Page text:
There's actually an easier way when you encounter colored moire on single colored surfaces. You can just colorize it with the Brush in Color mode. I'll set my brush blending mode to Color, pick a sample from an area nearby and paint over the moire pattern. A couple of seconds – and it's completely gone. At this point you might think that fighting moire is a piece of cake, but wait till I get to the dreaded monochrome moire.


There's another way to reduce colored moire via ACR I haven't mentioned in the video. Go to the Detail tab and set the Color slider in the Noise Reduction panel to 100. If the moire pattern is not very severe, it will be significantly reduced. And it will save you time on manual colorizing.

Noise reduction vs moire

Colored moire might not be completely eradicated with this method, but when you're in a rush, it will have to do. The same is true about using a brush in Color mode when in Photoshop: if the ripples are not blue and yellow, they don't attract so much attention. But if you're trying to apply color and it just gets worse, you're probably having a bad case of monochrome moire.

Monochrome moire

Unlike colored moire, monochrome moire is not about color. It means that you can't colorize it no matter what. It exists in another domain, which is the tonal range. It doesn't mean that the monochrome moire can't be colored at the same time. It's just that we have to distinguish between these two kinds of moire because they require a different course of actions to be removed.

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This is a very good example of monochrome moire. If I tried and used a colored brush to remove it, it wouldn't work at all. The deal is the wavy pattern has different brightness levels, which are not affected in the Color blending mode. This kind of moire is etched deeply in the image, no matter how you look at it. Removing it is hard as hell, especially when the item's texture is complicated and cannot be faked. But if it can – well, even horrible moire patterns like on this image here can be removed in no time. As this is a close-up, I'll crop it, resize to something more fit for an online store, like 1500 pixels height. Then I'll switch to the Quick Mask mode and use a soft black brush to select the moire covered areas. Then I'll quit the Quick Mask mode and use the Gaussian Blur filter to get rid of the ripples – don't be shy, the Radius should be high enough to remove it all at once. And after that I'll just add some noise with the Add Noise filter – about 2.5 creates a texture that closely resembles the original one.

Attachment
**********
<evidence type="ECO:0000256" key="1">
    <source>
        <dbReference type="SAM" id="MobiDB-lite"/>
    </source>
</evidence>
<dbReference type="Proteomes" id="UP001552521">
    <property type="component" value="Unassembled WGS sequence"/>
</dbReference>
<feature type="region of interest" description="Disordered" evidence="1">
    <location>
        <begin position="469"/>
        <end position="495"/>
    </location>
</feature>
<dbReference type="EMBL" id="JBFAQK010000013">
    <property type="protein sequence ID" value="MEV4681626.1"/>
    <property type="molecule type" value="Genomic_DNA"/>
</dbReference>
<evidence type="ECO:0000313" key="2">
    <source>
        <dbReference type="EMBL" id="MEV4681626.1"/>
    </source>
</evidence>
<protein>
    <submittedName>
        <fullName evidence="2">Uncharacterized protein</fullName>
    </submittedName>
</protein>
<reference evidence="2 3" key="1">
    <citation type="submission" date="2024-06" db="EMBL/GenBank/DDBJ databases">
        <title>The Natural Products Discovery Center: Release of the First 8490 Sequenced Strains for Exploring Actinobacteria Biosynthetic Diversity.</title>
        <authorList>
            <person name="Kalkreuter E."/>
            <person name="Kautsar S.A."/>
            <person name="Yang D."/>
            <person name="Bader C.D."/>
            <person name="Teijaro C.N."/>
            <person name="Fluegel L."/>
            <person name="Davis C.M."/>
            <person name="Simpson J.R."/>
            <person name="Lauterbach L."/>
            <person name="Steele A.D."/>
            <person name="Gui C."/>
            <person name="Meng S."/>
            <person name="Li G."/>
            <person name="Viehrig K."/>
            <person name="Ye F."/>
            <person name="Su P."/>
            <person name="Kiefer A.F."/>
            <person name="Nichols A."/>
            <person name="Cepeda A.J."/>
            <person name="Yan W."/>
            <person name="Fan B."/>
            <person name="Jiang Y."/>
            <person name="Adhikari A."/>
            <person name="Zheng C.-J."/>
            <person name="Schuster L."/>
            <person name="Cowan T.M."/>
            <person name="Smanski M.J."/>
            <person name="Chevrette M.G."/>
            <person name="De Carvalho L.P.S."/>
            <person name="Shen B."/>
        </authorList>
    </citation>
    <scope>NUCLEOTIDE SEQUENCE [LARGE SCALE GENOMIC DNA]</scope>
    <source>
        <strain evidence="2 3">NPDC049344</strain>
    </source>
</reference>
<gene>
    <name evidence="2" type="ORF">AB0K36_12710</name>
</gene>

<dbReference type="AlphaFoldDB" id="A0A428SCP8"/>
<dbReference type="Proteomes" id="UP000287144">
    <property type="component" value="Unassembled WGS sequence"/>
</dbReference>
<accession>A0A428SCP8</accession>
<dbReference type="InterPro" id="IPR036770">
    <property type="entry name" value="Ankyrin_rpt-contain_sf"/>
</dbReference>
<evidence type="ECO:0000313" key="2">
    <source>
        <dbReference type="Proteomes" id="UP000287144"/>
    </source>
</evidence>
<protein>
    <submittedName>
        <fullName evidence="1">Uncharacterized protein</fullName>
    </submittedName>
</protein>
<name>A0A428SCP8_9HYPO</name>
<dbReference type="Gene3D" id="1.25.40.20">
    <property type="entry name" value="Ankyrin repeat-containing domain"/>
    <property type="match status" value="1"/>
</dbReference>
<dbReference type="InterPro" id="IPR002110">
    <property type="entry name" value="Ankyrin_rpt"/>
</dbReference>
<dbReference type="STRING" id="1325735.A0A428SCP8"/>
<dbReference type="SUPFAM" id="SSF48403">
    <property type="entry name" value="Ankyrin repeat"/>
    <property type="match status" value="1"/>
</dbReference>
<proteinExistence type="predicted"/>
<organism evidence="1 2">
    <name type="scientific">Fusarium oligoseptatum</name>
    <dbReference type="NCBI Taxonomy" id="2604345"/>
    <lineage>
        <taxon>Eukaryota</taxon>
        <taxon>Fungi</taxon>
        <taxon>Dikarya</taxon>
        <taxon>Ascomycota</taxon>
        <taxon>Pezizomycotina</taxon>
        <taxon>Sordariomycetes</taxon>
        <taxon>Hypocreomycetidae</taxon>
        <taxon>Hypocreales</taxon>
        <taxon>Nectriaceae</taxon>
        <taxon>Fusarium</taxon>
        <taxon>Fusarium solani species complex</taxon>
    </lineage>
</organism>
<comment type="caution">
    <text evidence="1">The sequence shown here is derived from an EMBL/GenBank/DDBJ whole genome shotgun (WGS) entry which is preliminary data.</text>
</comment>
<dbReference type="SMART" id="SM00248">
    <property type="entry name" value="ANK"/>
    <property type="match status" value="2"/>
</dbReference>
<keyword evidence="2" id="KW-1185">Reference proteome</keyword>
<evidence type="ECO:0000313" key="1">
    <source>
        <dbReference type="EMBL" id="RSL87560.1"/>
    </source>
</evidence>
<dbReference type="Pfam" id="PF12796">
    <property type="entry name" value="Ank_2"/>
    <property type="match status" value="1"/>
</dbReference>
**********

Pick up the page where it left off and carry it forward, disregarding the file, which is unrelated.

The aforementioned method of moire removal is, of course, very crude. It can only be used on textures that are easy to fake by adding some noise. But there are other methods that are more sophisticated, just keep on reading and watching.

You can download the images for practice purposes from the gallery above. Each thumbnail is linked to the respective hi-res image, just click on the thumbnails you need to open them in a separate window. You can right-click and "Save link as…" to download images without having to open them first.

Next: Advanced moire reducing methods